My guess is that while the leasing companies cannot seize the planes in Russia, at some point they will regard those planes as having been stolen. Not a good thing. The moment any of those planes land in an EU country or country participating in sanctions they could be seized. While that may not happen for a while, I would imagine this has done greivous damage to Russia's ability to lease anything in the future. Through his wreckless actions, Putin is pulling the iron curtain down again, and I cannot believe Russian citizens are going to be too happy about that. No wonder many are fleeing.

  5. Brend Young Guest

    So that is why Russia and China have soft currency- no respect for laws.

  6. Tom Burnett Guest

    You have to question this war?
    Was Afghanistan, gulf 1 and 2 not wars? Or is it only a war if America calls it a war. America threats to China , Iran
    Think they should pull there nose in as they are the bully on the block. They will not be happy bunnies if China supplies Russia and imposes sanctions on them before starting there own expansions.

  7. Glenn Guest

    Doesn't this also mean that any planes that are outside Russia can't fly back to Russia where they can avoid repossession.
    It will keep them grounded until they can repossessed the plane.

  8. DL Guest

    There's a difference between the Russian government and Russian airlines. I think if the airlines had their choice, they'd return the planes. They understand that if they ever wish to fly western aircraft ever again, or fly to the west again, they'll need to work with those same western companies that they screwed. I feel sorry for the Russian airline industry. They had made such great strides. Now, it's 1972 all over again.

  9. Lune Member

    Leaving aside the politics, I'm curious about airworthiness certificates in general. I had assumed that, for example, any aircraft that wishes to fly / land in the US would need to have an approval from the FAA. And I'm assuming that, in normal times, the FAA accepts airworthiness certificates from a list of trusted regulators like the EU, I guess Bermuda, etc. But is there anything preventing the FAA from asserting its right to determine...

    Leaving aside the politics, I'm curious about airworthiness certificates in general. I had assumed that, for example, any aircraft that wishes to fly / land in the US would need to have an approval from the FAA. And I'm assuming that, in normal times, the FAA accepts airworthiness certificates from a list of trusted regulators like the EU, I guess Bermuda, etc. But is there anything preventing the FAA from asserting its right to determine the airworthiness of any aircraft entering US airspace?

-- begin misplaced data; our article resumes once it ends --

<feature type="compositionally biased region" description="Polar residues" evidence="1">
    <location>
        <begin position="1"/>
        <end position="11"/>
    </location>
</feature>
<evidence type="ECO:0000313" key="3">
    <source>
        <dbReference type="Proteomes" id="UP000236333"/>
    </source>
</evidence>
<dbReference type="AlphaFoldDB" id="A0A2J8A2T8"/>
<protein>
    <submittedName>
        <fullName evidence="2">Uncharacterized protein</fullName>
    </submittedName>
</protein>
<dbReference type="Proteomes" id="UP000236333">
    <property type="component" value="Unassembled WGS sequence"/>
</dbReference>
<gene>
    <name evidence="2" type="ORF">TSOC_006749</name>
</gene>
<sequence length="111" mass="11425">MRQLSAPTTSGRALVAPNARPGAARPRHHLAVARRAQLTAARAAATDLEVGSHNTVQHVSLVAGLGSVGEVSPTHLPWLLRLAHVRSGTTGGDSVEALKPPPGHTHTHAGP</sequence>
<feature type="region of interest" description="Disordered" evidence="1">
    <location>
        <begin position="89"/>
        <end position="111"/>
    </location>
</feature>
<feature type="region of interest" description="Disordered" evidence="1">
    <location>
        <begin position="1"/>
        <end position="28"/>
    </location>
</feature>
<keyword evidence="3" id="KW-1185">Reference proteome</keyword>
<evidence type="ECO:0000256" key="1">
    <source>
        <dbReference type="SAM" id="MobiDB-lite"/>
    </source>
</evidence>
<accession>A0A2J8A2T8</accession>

IOW, does a Bermuda airworthiness certificate really matter? Couldn't the FAA, being a US institution, refuse any Russian aircraft from its airspace, regardless of whatever other country certifies its airworthiness? Same with the EU, and any other country?

    Conversely, Russia doesn't need to accept Bermuda's certificates, and their own regulator could simply certify all of their aircraft for domestic flights.

    So in the end, I'm not sure why Bermuda bothered doing this. Either I'm missing something, or it really doesn't matter. I'm guessing the only reason it did this was to stay in good graces with Britain, US, EU, and other countries that already view Bermuda as an annoyance for shielding money launderers and tax evaders and symbolically sacrificing Russia is an easy way to not upset them further.

  10. Craig robar Guest

    Wow this is very interesting engines that are leased etc. I guess this makes sense

  11. Geoffrey Easdown Guest

    In many instances the jet engines fitted to airliners are supplied under separate leases making the act of seizing an aircraft that much more diffcult. An example of this occurred when the Australian airline Ansett crashed into insolvency. Jet engines were leased to different companies so the act of repossessing an aircraft was near impossible

  12. Pikar Guest

    just know that is not Bermuda its UK sanctions that force Bermuda to do this. Bermuda needs the money to survive

    1. Scudder Diamond

      Bermuda is one of the world's wealthiest countries, and became so, in part, by being a shelter for shady international business dealings. No pity for them.

  13. James Hooker Guest

    And now, it's the turn of the Irish Autorities to do the same.

    A lot of aircraft operated by Russian carriers wear irish registrattion.

    1. Scudder Diamond

      That's become those planes are owned by Irish leasing companies. Action was taken there when the lessors had to cancel all their Russian contacts.

  14. Donna Diamond

    The impact is that the leasing companies will loose a lot of money because these aircraft will not be airworthy again even if they can be returned at some point since the replacement parts used in them will be questionable. And leasing companies will now charge more to other airlines to cover the risk of this going forward. And that means the costs will be handed down to the consumer, eventually. I wouldn’t fly a...

    The impact is that the leasing companies will loose a lot of money because these aircraft will not be airworthy again even if they can be returned at some point since the replacement parts used in them will be questionable. And leasing companies will now charge more to other airlines to cover the risk of this going forward. And that means the costs will be handed down to the consumer, eventually. I wouldn’t fly a repossessed Russian aircraft and I’m sure airlines feel the same way.

  15. K.A. Feiler Guest

    What a pile of crap ! The planes are airworthy....so they lie about the safety of them. And they are confiscating yachts of wealthy people too ? No trial, no decisions by any legl entity....just decrees and siezures ? How about the Americn oligarchs that have made $$$`s at the expense of other nations....(like Ukraine) Sieze Biden`s estte in Ukraine ? Sieze Kerry`s yacht ? Klinton`s house ? Maybe just sieze the possessions of the...

    What a pile of crap ! The planes are airworthy....so they lie about the safety of them. And they are confiscating yachts of wealthy people too ? No trial, no decisions by any legl entity....just decrees and siezures ? How about the Americn oligarchs that have made $$$`s at the expense of other nations....(like Ukraine) Sieze Biden`s estte in Ukraine ? Sieze Kerry`s yacht ? Klinton`s house ? Maybe just sieze the possessions of the politicians that made their money from illegal deals when they toppled countries and put their puppets in power so they could launder money and fill their pockets ?